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Technology industry executives talk talent: Part 2

Strategies to keep the talent you have in the tech industry

INSIGHT ARTICLE  | 

Our featured panelists

  • Arion Long, Founder and CEO, Femly
  • Shira Kramer, Founder and CEO, Sterilex
  • Smitha Gopal, CEO, Rendia
  • Kristen Valdes, Founder and CEO, b.well

Demand for highly skilled talent in the technology industry is growing. From cloud and software engineers to cybersecurity specialists and other technicians, the need for top professionals is at the forefront of the minds of technology leaders in this ever-expanding industry. According to the U.S. Bureau of Labor Statistics, for instance, growth in employment opportunities for software development is expected to grow by 24 percent. Likewise, cybersecurity employment opportunities are expected to grow by 28 percent in the coming years.

RSM recently addressed the topic of attracting and retaining talent in the technology industry at TEDCO’s Entrepreneur Expo where we facilitated a panel discussion with technology company founders and CEOs. What follows is part 2 of their discussion summary covering their insights.

What are some strategies in terms of compensatory benefits that you’re offering your employees?

Kristen Valdes, Founder and CEO, b.well: One of the things we do, especially for early folks—because one of the biggest challenges when you’re a start-up is hiring those first employees because you don’t have the cash to pay the market value—is we’ve asked them to take market-level pay cuts in order to come join the team to really stay with us long-term. For those early folks, definitely granting them equity, making them feel like an owner in the company is huge. But, you can’t do that forever. Otherwise, you’ve given away your company before you’ve done any significant raising. We also feel that it’s important early on to establish yourself as a legitimate company that always operates bigger than you are. And so, we’ve always offered full benefits and a 401(k). If we couldn’t handle the compensation for traditional benefits, then we really didn’t think we had the right to ask people to be on board with our company and already sacrifice compensation for what could be a good long-term outcome for them.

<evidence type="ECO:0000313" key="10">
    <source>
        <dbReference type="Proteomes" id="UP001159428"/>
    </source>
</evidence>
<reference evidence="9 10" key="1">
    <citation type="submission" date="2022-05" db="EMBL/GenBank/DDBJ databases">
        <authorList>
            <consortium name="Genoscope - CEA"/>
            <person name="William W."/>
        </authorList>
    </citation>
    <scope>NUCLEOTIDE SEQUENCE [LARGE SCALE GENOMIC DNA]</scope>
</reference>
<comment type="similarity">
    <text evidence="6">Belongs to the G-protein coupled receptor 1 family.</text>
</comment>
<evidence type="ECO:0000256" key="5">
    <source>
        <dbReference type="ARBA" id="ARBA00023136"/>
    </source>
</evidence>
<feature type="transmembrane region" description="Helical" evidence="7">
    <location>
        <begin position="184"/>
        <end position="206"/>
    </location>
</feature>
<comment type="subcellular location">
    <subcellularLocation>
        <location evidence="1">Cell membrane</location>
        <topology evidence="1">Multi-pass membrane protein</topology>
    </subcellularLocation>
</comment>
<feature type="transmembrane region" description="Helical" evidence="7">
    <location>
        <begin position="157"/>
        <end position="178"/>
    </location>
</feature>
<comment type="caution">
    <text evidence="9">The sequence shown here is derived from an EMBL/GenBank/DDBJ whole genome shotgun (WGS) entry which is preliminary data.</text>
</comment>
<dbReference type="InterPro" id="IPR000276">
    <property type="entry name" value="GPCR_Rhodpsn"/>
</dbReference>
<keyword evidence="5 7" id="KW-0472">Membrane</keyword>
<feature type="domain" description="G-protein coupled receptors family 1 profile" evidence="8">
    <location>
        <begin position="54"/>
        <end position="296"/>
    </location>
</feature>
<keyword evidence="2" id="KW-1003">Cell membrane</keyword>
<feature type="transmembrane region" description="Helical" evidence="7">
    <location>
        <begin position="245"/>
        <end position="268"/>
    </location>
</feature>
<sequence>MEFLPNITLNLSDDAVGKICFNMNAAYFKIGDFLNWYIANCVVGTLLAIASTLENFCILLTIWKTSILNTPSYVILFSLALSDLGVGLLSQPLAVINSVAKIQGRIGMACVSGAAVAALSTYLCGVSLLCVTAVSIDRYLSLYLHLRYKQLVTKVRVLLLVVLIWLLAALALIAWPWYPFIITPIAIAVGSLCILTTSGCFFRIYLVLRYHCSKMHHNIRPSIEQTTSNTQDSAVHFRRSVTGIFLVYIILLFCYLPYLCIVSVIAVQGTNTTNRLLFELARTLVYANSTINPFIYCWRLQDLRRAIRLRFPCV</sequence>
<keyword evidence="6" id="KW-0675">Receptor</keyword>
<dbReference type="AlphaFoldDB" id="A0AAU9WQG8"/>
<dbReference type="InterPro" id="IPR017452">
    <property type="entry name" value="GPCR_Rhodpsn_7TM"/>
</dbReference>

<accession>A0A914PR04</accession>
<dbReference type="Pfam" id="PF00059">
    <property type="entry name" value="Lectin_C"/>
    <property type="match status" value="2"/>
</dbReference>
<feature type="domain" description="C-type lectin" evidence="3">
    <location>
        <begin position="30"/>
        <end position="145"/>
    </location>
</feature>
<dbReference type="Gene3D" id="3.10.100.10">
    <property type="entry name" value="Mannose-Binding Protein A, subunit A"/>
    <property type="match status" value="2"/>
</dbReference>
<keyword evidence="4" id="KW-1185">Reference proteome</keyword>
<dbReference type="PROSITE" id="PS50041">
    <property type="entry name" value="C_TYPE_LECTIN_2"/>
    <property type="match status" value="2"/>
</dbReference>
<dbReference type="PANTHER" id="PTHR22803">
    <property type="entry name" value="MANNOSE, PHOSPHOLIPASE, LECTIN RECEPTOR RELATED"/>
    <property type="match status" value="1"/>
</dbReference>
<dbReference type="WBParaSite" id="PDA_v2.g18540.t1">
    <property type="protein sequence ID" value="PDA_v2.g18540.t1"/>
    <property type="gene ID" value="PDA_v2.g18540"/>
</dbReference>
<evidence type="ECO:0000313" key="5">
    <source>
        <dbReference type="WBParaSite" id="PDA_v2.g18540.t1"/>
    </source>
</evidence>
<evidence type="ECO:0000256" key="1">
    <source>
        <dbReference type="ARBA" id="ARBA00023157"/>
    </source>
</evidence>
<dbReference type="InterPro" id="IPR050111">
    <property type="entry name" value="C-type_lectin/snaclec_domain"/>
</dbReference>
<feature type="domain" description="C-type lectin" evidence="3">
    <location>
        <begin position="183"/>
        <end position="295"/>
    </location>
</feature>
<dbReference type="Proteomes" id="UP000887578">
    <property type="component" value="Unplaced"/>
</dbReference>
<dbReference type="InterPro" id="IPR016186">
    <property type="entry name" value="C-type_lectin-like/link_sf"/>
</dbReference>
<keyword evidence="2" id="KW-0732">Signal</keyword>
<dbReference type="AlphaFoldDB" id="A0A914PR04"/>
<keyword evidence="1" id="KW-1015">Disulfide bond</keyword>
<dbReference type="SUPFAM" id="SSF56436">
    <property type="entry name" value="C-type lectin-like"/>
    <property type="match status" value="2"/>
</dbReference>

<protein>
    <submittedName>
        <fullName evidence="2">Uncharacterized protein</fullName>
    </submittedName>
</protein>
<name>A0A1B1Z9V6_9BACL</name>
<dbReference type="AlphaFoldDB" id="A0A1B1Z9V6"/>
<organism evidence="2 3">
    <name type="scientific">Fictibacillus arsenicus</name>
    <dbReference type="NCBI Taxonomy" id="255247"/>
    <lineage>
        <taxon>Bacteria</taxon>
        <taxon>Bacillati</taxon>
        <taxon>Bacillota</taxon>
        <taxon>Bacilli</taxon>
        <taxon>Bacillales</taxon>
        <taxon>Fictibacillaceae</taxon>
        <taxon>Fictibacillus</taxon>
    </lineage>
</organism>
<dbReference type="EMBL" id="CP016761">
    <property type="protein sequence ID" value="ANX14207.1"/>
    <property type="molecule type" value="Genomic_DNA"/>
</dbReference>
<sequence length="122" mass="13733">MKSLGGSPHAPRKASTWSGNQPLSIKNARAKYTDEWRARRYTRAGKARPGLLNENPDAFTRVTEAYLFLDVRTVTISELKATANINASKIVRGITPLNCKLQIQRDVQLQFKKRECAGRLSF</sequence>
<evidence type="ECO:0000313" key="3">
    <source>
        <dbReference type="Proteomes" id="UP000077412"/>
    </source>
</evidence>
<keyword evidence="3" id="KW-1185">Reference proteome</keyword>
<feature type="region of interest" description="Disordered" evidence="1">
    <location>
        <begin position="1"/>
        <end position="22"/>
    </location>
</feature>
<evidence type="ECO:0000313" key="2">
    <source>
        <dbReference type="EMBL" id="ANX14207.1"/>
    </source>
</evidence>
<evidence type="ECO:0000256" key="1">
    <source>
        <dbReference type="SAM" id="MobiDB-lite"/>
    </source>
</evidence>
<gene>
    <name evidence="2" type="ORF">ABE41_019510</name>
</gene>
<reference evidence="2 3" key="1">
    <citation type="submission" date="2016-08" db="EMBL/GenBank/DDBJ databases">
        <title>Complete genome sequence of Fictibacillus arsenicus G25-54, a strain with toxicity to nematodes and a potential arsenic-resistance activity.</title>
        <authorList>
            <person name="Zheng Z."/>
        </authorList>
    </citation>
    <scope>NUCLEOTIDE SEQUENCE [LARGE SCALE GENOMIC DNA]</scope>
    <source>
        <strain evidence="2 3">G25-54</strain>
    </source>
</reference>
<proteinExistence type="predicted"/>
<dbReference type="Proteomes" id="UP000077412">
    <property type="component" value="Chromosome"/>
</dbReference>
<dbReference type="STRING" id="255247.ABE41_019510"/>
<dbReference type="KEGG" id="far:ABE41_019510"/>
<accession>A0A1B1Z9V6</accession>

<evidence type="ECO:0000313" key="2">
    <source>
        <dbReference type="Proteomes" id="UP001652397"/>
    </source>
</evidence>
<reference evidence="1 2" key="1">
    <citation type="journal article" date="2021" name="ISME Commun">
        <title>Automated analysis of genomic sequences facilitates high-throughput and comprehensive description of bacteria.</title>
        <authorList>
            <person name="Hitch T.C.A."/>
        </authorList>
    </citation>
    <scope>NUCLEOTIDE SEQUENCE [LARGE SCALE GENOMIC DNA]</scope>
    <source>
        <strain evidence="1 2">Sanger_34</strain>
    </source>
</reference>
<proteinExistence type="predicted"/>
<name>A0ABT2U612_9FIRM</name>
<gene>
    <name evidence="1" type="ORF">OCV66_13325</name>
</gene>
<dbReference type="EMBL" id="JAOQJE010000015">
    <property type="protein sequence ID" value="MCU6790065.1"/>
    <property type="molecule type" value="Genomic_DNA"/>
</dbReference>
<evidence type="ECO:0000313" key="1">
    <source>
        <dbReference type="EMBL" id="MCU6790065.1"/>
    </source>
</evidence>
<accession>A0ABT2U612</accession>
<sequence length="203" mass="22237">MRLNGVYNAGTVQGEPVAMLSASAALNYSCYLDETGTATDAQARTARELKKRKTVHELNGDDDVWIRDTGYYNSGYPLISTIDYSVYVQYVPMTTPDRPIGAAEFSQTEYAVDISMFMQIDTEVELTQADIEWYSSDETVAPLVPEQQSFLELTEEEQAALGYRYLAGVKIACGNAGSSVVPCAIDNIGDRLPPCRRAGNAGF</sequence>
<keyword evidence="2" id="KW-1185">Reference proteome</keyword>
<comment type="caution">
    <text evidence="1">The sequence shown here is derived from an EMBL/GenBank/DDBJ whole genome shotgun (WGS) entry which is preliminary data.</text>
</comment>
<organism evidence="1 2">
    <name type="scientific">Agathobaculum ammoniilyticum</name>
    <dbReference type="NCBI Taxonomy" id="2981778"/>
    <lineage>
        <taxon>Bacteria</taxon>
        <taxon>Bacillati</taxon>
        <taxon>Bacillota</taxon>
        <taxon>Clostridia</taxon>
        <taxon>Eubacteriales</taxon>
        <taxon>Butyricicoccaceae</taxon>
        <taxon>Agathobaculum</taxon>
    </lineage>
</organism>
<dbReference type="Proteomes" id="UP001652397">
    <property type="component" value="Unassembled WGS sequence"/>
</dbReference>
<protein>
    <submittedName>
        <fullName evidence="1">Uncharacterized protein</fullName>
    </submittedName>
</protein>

Smitha Gopal, CEO, Rendia: We found that offering a flexible work environment has been a huge benefit and costs us nothing. That can mean different things at different organizations. For us it means that we have some employees that work remotely full-time. But for most people it means they work one or two days remotely or in some cases they shift their schedule so that they can accommodate something in their personal life, whether that’s child care or a personal passion. That has been something we just implemented about four years ago, and the change in terms of morale, retention and just people’s enthusiasm for the organization has been so palpable and so dramatic.

Shira Kramer, Founder and CEO, Sterilex: Offering a professional growth opportunity is a very important motivator. We’ve had success in hiring somewhat younger but very talented individuals who might have 10 years of experience and who are very motivated to advance in their careers, but find that in working in a larger organization, they’re somewhat restricted and stymied from doing so. I think that’s been very successful for us. In terms of company culture, we’ve heard time and time again the importance of that level of respect and friendship in our organization as well as offering real flexibility.